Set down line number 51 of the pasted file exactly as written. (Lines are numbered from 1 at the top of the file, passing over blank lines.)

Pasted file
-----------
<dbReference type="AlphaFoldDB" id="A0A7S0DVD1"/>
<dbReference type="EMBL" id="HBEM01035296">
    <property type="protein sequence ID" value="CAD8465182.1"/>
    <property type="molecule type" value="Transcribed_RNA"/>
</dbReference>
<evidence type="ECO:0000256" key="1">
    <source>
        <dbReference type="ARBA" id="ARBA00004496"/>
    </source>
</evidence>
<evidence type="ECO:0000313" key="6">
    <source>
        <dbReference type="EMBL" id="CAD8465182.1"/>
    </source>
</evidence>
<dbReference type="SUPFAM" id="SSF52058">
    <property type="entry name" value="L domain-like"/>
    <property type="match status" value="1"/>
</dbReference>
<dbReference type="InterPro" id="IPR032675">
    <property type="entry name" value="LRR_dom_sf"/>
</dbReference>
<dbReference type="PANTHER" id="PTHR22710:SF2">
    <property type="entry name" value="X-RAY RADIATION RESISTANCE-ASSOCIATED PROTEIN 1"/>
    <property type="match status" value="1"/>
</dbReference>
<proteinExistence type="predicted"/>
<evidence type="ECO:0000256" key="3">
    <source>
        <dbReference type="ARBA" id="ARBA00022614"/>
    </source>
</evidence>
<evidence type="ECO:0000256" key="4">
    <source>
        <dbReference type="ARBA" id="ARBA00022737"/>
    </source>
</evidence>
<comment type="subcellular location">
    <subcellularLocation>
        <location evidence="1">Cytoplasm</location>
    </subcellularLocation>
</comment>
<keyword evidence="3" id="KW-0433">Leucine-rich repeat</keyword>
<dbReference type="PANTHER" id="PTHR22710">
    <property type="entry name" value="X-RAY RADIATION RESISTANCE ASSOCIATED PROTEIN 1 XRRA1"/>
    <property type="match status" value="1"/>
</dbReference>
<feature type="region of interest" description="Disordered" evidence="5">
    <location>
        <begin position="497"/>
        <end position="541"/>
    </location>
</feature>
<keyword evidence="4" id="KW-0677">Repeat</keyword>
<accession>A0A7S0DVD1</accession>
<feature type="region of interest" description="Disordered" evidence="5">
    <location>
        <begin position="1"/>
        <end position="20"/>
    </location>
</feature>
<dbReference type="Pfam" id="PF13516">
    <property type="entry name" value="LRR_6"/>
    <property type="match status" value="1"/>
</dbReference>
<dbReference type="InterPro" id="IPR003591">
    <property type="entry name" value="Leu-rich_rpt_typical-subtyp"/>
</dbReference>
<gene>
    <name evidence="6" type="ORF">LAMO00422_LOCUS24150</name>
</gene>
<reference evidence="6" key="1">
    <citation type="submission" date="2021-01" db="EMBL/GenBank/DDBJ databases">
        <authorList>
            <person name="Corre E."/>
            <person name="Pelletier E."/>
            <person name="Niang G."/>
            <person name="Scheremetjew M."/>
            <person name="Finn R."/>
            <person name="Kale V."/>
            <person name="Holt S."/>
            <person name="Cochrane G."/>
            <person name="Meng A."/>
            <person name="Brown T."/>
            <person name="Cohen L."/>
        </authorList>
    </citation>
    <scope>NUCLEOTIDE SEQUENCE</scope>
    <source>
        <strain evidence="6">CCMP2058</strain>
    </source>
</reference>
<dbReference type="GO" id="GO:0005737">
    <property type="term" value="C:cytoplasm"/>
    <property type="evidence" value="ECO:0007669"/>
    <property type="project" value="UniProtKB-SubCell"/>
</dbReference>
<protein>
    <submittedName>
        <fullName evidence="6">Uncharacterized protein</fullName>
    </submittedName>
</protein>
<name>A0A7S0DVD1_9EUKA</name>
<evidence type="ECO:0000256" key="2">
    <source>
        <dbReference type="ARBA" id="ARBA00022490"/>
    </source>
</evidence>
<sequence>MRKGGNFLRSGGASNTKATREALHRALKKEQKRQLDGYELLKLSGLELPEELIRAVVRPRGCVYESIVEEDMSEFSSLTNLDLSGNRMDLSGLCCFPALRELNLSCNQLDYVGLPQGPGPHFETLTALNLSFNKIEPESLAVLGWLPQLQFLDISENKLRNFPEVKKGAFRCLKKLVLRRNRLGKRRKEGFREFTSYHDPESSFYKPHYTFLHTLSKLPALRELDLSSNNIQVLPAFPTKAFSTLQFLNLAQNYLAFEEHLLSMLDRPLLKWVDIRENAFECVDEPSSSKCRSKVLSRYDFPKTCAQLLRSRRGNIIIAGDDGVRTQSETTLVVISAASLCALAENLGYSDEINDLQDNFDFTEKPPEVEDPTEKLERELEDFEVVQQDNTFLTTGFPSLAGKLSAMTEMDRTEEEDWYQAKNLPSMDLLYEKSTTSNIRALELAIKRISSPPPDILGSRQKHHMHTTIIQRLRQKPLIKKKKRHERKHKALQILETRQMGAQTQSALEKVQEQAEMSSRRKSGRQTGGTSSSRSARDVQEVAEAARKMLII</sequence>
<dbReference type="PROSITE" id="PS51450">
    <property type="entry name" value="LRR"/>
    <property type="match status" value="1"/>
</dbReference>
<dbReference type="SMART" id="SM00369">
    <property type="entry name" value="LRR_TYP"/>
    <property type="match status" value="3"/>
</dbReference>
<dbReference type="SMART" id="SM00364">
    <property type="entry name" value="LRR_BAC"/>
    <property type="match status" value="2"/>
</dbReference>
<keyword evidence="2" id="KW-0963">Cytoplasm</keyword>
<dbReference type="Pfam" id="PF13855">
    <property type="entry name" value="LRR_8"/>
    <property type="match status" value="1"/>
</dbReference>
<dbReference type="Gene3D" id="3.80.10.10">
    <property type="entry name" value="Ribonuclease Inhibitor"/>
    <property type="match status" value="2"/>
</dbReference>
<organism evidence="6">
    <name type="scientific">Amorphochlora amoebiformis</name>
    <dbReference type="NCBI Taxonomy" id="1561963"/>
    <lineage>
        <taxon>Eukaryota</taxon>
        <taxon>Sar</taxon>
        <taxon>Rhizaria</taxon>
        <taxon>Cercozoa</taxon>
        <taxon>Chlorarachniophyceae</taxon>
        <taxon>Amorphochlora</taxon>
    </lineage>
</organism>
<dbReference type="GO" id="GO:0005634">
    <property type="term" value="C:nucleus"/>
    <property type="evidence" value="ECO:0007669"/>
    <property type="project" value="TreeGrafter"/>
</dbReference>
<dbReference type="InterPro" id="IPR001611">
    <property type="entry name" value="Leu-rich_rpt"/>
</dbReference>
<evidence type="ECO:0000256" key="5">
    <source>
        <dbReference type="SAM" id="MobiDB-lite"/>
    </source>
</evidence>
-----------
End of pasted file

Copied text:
        <end position="541"/>